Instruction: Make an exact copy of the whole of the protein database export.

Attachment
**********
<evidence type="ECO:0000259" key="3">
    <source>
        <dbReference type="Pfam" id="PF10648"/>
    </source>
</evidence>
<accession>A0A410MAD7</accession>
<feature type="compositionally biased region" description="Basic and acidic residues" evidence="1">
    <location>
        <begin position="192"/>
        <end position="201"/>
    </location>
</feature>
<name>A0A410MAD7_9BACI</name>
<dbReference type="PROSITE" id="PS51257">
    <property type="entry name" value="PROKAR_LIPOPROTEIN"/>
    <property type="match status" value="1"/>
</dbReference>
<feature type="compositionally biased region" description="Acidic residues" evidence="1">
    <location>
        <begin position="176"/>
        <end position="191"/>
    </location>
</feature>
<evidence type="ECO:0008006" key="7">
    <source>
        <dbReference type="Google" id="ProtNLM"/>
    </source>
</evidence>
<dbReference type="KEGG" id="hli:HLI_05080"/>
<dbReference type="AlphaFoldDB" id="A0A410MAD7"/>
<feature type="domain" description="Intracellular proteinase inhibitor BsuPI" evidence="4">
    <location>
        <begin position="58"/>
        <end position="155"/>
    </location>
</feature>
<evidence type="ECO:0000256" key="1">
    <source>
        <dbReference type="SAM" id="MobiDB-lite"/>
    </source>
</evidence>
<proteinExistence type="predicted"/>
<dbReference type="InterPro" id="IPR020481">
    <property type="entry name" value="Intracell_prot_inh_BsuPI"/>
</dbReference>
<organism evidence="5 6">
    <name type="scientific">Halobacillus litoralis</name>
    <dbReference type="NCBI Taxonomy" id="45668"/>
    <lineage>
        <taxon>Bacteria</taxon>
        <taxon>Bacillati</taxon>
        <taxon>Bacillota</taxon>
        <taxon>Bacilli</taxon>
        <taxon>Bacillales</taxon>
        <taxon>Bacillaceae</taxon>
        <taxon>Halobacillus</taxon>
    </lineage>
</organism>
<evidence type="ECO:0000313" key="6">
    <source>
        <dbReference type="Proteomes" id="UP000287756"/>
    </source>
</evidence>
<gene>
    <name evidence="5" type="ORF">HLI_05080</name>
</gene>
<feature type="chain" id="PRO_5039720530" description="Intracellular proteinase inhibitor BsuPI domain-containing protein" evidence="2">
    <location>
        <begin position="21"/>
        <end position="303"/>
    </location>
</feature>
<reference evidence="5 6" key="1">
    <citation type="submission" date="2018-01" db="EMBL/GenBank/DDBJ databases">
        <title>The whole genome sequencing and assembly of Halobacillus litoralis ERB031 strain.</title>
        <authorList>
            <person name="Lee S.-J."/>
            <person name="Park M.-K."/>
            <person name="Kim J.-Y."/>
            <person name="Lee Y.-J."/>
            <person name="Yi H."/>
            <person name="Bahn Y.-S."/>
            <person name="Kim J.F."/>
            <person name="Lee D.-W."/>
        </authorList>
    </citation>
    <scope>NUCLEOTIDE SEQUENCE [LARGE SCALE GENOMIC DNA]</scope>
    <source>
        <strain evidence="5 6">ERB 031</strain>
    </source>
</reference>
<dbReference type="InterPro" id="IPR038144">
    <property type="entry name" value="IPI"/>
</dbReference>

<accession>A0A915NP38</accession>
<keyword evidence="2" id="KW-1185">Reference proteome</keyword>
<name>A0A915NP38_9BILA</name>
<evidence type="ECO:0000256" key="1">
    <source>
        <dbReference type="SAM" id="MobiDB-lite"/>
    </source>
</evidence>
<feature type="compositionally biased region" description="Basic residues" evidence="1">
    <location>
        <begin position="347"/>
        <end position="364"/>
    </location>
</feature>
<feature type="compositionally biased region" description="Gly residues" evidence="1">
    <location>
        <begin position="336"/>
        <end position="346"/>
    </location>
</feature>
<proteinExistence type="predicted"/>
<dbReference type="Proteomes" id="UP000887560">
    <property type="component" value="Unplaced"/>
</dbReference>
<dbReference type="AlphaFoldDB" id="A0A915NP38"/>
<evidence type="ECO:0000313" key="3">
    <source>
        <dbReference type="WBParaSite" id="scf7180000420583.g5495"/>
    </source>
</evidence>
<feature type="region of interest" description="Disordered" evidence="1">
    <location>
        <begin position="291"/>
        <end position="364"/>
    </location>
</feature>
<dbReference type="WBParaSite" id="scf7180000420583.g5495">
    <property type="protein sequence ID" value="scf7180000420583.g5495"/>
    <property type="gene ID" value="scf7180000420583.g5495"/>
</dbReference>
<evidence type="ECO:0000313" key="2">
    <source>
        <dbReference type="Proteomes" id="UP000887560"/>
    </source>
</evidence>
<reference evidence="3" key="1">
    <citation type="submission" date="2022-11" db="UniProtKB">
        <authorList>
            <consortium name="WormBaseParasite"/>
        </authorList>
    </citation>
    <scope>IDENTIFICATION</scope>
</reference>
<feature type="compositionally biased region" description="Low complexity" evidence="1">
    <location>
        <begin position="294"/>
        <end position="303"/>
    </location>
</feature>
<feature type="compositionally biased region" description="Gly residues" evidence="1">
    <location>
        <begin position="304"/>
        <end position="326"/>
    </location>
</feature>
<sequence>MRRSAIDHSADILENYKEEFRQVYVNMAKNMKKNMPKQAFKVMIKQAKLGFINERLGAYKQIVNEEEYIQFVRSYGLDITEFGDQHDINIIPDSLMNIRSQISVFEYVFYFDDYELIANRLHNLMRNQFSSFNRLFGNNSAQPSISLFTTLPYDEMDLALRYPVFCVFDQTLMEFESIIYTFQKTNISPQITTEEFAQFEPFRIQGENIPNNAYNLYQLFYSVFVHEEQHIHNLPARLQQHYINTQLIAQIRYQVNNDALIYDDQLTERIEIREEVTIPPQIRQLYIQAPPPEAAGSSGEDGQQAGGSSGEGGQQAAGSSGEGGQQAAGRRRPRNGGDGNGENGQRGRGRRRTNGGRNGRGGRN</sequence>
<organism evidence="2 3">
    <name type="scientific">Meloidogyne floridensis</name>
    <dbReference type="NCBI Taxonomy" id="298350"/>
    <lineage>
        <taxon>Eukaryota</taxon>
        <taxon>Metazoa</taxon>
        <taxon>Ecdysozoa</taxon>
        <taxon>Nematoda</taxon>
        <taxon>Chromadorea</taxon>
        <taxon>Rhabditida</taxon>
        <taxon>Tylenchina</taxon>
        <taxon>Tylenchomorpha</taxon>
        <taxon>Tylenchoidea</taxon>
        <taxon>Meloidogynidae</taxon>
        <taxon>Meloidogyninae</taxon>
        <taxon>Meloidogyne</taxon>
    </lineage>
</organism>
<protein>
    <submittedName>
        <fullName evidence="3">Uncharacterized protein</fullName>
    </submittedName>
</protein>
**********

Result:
<evidence type="ECO:0000259" key="3">
    <source>
        <dbReference type="Pfam" id="PF10648"/>
    </source>
</evidence>
<accession>A0A410MAD7</accession>
<feature type="compositionally biased region" description="Basic and acidic residues" evidence="1">
    <location>
        <begin position="192"/>
        <end position="201"/>
    </location>
</feature>
<name>A0A410MAD7_9BACI</name>
<dbReference type="PROSITE" id="PS51257">
    <property type="entry name" value="PROKAR_LIPOPROTEIN"/>
    <property type="match status" value="1"/>
</dbReference>
<feature type="compositionally biased region" description="Acidic residues" evidence="1">
    <location>
        <begin position="176"/>
        <end position="191"/>
    </location>
</feature>
<evidence type="ECO:0008006" key="7">
    <source>
        <dbReference type="Google" id="ProtNLM"/>
    </source>
</evidence>
<dbReference type="KEGG" id="hli:HLI_05080"/>
<dbReference type="AlphaFoldDB" id="A0A410MAD7"/>
<feature type="domain" description="Intracellular proteinase inhibitor BsuPI" evidence="4">
    <location>
        <begin position="58"/>
        <end position="155"/>
    </location>
</feature>
<evidence type="ECO:0000256" key="1">
    <source>
        <dbReference type="SAM" id="MobiDB-lite"/>
    </source>
</evidence>
<proteinExistence type="predicted"/>
<dbReference type="InterPro" id="IPR020481">
    <property type="entry name" value="Intracell_prot_inh_BsuPI"/>
</dbReference>
<organism evidence="5 6">
    <name type="scientific">Halobacillus litoralis</name>
    <dbReference type="NCBI Taxonomy" id="45668"/>
    <lineage>
        <taxon>Bacteria</taxon>
        <taxon>Bacillati</taxon>
        <taxon>Bacillota</taxon>
        <taxon>Bacilli</taxon>
        <taxon>Bacillales</taxon>
        <taxon>Bacillaceae</taxon>
        <taxon>Halobacillus</taxon>
    </lineage>
</organism>
<evidence type="ECO:0000313" key="6">
    <source>
        <dbReference type="Proteomes" id="UP000287756"/>
    </source>
</evidence>
<gene>
    <name evidence="5" type="ORF">HLI_05080</name>
</gene>
<feature type="chain" id="PRO_5039720530" description="Intracellular proteinase inhibitor BsuPI domain-containing protein" evidence="2">
    <location>
        <begin position="21"/>
        <end position="303"/>
    </location>
</feature>
<reference evidence="5 6" key="1">
    <citation type="submission" date="2018-01" db="EMBL/GenBank/DDBJ databases">
        <title>The whole genome sequencing and assembly of Halobacillus litoralis ERB031 strain.</title>
        <authorList>
            <person name="Lee S.-J."/>
            <person name="Park M.-K."/>
            <person name="Kim J.-Y."/>
            <person name="Lee Y.-J."/>
            <person name="Yi H."/>
            <person name="Bahn Y.-S."/>
            <person name="Kim J.F."/>
            <person name="Lee D.-W."/>
        </authorList>
    </citation>
    <scope>NUCLEOTIDE SEQUENCE [LARGE SCALE GENOMIC DNA]</scope>
    <source>
        <strain evidence="5 6">ERB 031</strain>
    </source>
</reference>
<dbReference type="InterPro" id="IPR038144">
    <property type="entry name" value="IPI"/>
</dbReference>

<accession>A0A915NP38</accession>
<keyword evidence="2" id="KW-1185">Reference proteome</keyword>
<name>A0A915NP38_9BILA</name>
<evidence type="ECO:0000256" key="1">
    <source>
        <dbReference type="SAM" id="MobiDB-lite"/>
    </source>
</evidence>
<feature type="compositionally biased region" description="Basic residues" evidence="1">
    <location>
        <begin position="347"/>
        <end position="364"/>
    </location>
</feature>
<feature type="compositionally biased region" description="Gly residues" evidence="1">
    <location>
        <begin position="336"/>
        <end position="346"/>
    </location>
</feature>
<proteinExistence type="predicted"/>
<dbReference type="Proteomes" id="UP000887560">
    <property type="component" value="Unplaced"/>
</dbReference>
<dbReference type="AlphaFoldDB" id="A0A915NP38"/>
<evidence type="ECO:0000313" key="3">
    <source>
        <dbReference type="WBParaSite" id="scf7180000420583.g5495"/>
    </source>
</evidence>
<feature type="region of interest" description="Disordered" evidence="1">
    <location>
        <begin position="291"/>
        <end position="364"/>
    </location>
</feature>
<dbReference type="WBParaSite" id="scf7180000420583.g5495">
    <property type="protein sequence ID" value="scf7180000420583.g5495"/>
    <property type="gene ID" value="scf7180000420583.g5495"/>
</dbReference>
<evidence type="ECO:0000313" key="2">
    <source>
        <dbReference type="Proteomes" id="UP000887560"/>
    </source>
</evidence>
<reference evidence="3" key="1">
    <citation type="submission" date="2022-11" db="UniProtKB">
        <authorList>
            <consortium name="WormBaseParasite"/>
        </authorList>
    </citation>
    <scope>IDENTIFICATION</scope>
</reference>
<feature type="compositionally biased region" description="Low complexity" evidence="1">
    <location>
        <begin position="294"/>
        <end position="303"/>
    </location>
</feature>
<feature type="compositionally biased region" description="Gly residues" evidence="1">
    <location>
        <begin position="304"/>
        <end position="326"/>
    </location>
</feature>
<sequence>MRRSAIDHSADILENYKEEFRQVYVNMAKNMKKNMPKQAFKVMIKQAKLGFINERLGAYKQIVNEEEYIQFVRSYGLDITEFGDQHDINIIPDSLMNIRSQISVFEYVFYFDDYELIANRLHNLMRNQFSSFNRLFGNNSAQPSISLFTTLPYDEMDLALRYPVFCVFDQTLMEFESIIYTFQKTNISPQITTEEFAQFEPFRIQGENIPNNAYNLYQLFYSVFVHEEQHIHNLPARLQQHYINTQLIAQIRYQVNNDALIYDDQLTERIEIREEVTIPPQIRQLYIQAPPPEAAGSSGEDGQQAGGSSGEGGQQAAGSSGEGGQQAAGRRRPRNGGDGNGENGQRGRGRRRTNGGRNGRGGRN</sequence>
<organism evidence="2 3">
    <name type="scientific">Meloidogyne floridensis</name>
    <dbReference type="NCBI Taxonomy" id="298350"/>
    <lineage>
        <taxon>Eukaryota</taxon>
        <taxon>Metazoa</taxon>
        <taxon>Ecdysozoa</taxon>
        <taxon>Nematoda</taxon>
        <taxon>Chromadorea</taxon>
        <taxon>Rhabditida</taxon>
        <taxon>Tylenchina</taxon>
        <taxon>Tylenchomorpha</taxon>
        <taxon>Tylenchoidea</taxon>
        <taxon>Meloidogynidae</taxon>
        <taxon>Meloidogyninae</taxon>
        <taxon>Meloidogyne</taxon>
    </lineage>
</organism>
<protein>
    <submittedName>
        <fullName evidence="3">Uncharacterized protein</fullName>
    </submittedName>
</protein>